Balzac: A Passionate Life (1999 TV Movie)
- Summaries (1)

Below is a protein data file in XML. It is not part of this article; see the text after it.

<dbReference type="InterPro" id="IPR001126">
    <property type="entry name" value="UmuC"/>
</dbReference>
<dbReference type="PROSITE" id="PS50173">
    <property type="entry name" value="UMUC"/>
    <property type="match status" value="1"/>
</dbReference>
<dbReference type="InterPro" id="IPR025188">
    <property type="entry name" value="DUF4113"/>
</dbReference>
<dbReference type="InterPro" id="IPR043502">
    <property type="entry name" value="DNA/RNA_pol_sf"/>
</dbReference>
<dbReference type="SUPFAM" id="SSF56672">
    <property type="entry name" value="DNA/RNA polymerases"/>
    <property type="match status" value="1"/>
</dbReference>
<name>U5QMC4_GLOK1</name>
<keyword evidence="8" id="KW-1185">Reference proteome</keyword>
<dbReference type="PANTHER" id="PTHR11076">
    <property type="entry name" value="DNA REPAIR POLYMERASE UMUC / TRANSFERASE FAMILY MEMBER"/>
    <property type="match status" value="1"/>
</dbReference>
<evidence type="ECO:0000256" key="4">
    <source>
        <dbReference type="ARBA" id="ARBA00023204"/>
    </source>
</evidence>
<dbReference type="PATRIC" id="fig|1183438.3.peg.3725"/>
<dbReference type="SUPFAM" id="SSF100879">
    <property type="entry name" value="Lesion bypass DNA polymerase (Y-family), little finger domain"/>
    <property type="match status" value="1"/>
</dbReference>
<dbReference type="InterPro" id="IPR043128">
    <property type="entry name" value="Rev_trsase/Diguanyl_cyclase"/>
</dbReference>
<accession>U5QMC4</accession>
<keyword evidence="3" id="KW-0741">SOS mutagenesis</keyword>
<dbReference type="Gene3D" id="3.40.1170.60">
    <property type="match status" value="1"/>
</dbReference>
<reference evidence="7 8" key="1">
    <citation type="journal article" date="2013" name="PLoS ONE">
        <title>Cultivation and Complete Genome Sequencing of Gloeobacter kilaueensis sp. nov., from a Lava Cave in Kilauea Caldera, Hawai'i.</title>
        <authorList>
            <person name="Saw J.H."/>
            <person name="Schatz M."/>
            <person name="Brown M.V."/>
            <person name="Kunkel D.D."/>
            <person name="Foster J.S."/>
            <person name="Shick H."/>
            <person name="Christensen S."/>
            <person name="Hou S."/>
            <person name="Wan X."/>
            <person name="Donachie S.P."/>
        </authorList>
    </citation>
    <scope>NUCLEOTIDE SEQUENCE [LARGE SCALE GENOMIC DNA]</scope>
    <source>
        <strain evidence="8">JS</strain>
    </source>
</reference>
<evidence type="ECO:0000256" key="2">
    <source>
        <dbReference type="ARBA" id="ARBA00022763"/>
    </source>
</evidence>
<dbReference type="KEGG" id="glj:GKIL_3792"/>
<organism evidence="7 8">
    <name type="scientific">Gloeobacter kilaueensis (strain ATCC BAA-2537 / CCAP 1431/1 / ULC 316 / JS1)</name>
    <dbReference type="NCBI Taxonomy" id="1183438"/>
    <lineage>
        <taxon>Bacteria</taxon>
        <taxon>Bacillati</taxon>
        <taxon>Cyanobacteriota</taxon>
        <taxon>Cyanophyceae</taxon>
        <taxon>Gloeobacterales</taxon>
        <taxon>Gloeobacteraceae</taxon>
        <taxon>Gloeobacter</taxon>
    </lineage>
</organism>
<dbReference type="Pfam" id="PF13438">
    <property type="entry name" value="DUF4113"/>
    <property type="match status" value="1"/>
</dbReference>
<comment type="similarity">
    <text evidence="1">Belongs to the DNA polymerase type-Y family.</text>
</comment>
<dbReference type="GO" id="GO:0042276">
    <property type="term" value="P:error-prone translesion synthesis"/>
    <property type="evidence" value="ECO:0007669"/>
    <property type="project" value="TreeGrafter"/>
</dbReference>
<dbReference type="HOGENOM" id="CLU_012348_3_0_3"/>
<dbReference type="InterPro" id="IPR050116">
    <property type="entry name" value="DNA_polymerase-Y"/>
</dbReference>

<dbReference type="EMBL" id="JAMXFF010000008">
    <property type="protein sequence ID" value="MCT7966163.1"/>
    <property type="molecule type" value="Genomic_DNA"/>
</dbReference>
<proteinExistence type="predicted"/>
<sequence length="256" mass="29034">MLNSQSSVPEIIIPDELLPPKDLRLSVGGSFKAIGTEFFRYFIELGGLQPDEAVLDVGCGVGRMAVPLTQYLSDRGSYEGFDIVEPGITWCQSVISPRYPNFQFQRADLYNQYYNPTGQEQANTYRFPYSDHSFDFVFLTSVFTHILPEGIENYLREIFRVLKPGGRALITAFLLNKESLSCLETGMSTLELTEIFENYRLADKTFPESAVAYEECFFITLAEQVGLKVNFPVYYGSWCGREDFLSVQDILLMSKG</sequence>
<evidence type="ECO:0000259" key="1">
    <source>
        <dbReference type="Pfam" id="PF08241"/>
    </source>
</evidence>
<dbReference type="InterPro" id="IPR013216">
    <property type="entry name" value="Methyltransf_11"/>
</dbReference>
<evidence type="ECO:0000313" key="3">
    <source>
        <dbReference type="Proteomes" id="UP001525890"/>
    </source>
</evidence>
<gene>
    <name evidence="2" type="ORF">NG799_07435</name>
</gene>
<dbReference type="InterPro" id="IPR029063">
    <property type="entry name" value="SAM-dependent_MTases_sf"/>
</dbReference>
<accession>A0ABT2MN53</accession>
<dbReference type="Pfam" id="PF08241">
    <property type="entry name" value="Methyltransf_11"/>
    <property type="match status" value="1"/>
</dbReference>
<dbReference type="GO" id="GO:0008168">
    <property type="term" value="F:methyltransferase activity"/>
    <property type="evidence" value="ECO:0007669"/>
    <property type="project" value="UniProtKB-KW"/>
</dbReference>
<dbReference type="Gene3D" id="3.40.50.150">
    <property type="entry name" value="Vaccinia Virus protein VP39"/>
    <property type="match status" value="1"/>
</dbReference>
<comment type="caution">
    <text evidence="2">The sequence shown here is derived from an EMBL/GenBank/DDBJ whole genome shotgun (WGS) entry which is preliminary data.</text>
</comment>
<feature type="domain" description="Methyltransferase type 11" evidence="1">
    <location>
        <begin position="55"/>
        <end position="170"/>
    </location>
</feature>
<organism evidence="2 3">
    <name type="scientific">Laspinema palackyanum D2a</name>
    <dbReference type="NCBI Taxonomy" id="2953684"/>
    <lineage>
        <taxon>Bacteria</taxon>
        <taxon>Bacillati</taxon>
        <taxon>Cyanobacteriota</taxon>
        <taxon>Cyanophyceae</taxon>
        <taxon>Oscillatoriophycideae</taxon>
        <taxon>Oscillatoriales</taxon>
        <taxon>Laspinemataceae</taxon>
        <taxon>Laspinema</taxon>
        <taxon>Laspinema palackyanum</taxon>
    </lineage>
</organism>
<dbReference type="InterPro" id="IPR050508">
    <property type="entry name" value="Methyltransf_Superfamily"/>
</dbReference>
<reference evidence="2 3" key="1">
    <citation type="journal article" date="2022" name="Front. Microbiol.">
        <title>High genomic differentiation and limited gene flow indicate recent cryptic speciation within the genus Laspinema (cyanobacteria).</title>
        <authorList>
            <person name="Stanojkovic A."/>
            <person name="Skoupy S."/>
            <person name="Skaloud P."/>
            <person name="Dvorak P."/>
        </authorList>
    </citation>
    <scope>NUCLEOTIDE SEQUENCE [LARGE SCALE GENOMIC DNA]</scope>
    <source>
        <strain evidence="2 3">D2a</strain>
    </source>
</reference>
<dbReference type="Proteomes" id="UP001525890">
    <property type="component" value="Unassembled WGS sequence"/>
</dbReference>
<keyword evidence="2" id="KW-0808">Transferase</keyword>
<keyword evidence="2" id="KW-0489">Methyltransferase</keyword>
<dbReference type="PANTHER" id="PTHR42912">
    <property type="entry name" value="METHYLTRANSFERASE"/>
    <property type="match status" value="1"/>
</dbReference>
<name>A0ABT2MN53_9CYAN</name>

Honoré de Balzac was a man who lived to write. His life was a hard, permanent struggle, from his cold relationship with his mother who was unable to give him the love he needed, to his unsuccessful attempts to make money out of printing and publishing books. Balzac never gives up, however - even though his dissolute lifestyle keeps landing him in trouble with his creditors. To finally gain acclaim for his works and to earn enough money to survive, Balzac works like a man possessed, day and night, to the brink of exhaustion, drinking liter upon liter of coffee to keep himself awake. The passionate author also tends to go to excess in affairs of the heart - he has several woman friends at the same time, all of them very different from each other. They include the kind, caring and elderly Madame de Berny, and the egotistical, ambitious Laure d'Abrantès, who introduces Balzac to the salons of upper-class society. Balzac's heart belong to just one person alone, however: Eve Hanska, a married Polish woman living in Russia. At first she and Balzac simply have a passionate exchange of correspondence, but then they meet each other for the first time in Switzerland. On his return to Paris, Balzac is mortified to learn of the death of Madame de Berny. It comes as all the more of a shock to him because she was the only person who loved him as a man, rather than as a literary idol. Balzac then has a series of unlucky experiences in his work too: whatever he tries to do it always turns out to be a naive and unrealistic dream. Even though his new works are being well received socially, and do start to bring him a small income, Balzac's financial situation becomes ever more desperate because of his dissolute and excessive lifestyle. When Eve Hanska's husband dies, Balzac finally wants to fulfill his greatest wish, and marry the woman he has loved for so many years. Eve has a miscarriage and loses their child. Balzac is totally shaken by this event, while Eve is strangely unconcerned. Does she, too, only love him for his artistic reputation? The long-awaited marriage does finally take place in Russia, after years of delay - but Balzac doesn't have long to enjoy marital bliss. He goes blind, and dies a slow and agonizing death just four months later. His friend Victor Hugo is the only person to remain by his side until the very end...
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